PHILADELPHIA -- Many people were reminded this weekend just how strenuous shoveling heavy snow can be, and unfortunately for some, it may have been too much.
A GoFundMe page has been set up for the family of 18-year-old Briahna Gerloff.
The pregnant teenager died Saturday morning after shoveling snow in Pottstown, Pennsylvania.
She was 8 months pregnant and suffered from a rare heart defect that can cause a rapid heart rate. But the official cause of death has not been determined.
Briahna's friend writes, "God took not one but two beautiful angels."
Other deaths include an 88-year-old man in Lower Providence Township, Montgomery County who died while shoveling.
Two men, one in Allentown and one in Harrisburg, also collapsed.
A Capitol Police Officer suffered a heart attack while clearing snow in Magnolia, Delaware.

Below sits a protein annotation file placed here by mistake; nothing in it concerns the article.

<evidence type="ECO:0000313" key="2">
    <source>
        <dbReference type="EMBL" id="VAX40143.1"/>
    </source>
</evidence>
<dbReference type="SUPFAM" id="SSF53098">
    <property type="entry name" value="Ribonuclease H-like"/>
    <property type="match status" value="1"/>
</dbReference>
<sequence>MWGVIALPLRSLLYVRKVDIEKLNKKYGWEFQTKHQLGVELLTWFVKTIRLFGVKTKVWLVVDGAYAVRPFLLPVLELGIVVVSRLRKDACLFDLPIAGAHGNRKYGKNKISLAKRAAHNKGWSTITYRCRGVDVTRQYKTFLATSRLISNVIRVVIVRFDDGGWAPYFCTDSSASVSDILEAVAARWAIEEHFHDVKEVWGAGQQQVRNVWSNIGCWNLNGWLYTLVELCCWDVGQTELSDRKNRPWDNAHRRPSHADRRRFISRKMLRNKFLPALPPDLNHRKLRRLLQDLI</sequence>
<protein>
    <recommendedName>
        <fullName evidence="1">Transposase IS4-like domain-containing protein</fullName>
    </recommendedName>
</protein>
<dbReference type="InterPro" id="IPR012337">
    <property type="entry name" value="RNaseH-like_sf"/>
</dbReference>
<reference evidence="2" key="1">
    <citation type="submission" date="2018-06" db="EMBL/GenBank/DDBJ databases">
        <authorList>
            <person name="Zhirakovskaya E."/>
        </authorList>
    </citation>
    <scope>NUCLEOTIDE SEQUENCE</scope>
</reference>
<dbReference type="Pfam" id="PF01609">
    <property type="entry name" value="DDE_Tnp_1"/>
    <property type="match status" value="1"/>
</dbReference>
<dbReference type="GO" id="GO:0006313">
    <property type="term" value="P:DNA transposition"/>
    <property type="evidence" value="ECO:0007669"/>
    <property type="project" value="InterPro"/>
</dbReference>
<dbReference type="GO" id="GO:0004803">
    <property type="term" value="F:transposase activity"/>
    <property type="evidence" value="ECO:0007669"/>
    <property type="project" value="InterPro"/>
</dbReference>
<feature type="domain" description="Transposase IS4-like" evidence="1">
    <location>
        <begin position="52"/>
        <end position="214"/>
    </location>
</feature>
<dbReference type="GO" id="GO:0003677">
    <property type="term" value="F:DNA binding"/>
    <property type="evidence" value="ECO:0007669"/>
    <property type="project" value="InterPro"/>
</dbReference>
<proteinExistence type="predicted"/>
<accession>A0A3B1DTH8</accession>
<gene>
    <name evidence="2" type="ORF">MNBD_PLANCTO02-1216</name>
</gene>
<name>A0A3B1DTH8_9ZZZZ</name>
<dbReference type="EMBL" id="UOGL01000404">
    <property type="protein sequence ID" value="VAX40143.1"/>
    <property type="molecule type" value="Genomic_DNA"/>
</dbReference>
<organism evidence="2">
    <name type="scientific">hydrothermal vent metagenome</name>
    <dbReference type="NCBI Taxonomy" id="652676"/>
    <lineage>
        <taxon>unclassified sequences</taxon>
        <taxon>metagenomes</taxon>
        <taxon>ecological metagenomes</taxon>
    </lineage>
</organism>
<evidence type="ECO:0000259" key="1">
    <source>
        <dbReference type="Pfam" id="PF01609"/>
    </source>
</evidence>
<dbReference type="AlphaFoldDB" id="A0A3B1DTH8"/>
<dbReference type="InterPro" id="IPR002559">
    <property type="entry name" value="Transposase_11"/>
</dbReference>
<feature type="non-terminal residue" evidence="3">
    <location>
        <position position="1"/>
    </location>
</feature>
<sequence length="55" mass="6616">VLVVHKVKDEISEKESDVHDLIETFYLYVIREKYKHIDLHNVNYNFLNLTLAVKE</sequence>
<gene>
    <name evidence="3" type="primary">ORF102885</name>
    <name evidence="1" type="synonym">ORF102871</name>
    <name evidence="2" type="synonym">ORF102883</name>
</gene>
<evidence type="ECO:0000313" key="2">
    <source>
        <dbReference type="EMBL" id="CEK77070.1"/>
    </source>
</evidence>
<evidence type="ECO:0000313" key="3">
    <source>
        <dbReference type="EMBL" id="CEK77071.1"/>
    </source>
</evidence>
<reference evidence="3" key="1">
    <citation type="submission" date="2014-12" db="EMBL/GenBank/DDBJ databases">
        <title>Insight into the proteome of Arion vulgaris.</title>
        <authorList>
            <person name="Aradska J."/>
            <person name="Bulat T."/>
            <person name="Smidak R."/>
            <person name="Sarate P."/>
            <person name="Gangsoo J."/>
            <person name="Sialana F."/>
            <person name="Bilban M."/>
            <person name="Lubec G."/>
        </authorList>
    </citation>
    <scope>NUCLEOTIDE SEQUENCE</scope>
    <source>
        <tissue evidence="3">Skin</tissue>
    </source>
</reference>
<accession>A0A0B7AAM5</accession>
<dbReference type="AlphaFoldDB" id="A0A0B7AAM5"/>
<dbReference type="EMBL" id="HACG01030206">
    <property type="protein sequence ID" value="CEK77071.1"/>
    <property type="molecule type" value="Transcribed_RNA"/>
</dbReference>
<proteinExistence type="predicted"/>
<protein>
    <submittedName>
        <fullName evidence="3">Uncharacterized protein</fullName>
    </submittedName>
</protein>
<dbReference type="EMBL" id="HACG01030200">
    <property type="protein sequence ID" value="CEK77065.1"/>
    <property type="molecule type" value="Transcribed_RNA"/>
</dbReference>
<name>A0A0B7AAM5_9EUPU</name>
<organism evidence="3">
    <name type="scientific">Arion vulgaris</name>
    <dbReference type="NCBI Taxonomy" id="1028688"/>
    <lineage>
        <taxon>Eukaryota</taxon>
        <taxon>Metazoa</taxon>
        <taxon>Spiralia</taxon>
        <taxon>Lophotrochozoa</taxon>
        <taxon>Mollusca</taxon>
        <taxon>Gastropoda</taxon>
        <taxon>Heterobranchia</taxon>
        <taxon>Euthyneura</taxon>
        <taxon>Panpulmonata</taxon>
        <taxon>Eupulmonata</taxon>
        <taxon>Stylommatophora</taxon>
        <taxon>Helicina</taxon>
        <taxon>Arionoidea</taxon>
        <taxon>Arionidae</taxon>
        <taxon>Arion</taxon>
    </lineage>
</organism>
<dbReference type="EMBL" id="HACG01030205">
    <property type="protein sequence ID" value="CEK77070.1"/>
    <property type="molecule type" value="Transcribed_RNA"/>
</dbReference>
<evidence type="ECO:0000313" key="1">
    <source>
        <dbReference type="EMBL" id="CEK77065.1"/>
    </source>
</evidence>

In Passaic, New Jersey, a neighborhood is mourning the loss of a mother and her 1-year-old son.
Sasha Lynn Rosa stayed in the car with her two kids as her husband tried to dig the car out. They were overcome by carbon monoxide.
Neighbors tried to help.
"I tried. My nephew tried. The paramedics tried. Those people worked so hard," neighbor Isabel Carmona said.
The second child, a three-year-old girl, is in very critical condition at a nearby hospital.
It was a similar incident in Berks, County, as 56-year-old David Perrotto was trapped by a snowplow in his running car. He succumbed to carbon monoxide poisoning.
Safety experts say you should clear snow well away from tailpipes before you even start your car to warm it up.
There are also several sources of carbon monoxide around your house.
Be sure there's plenty of open space around the furnace and clothes dryer vents.
Vents for wood stoves also need lots of clearance whether they are on the wall or on the roof.
And of course, if you have an elderly neighbor, check their home, as well.
Pregnant teen dies after shoveling snow in Pennsylvania
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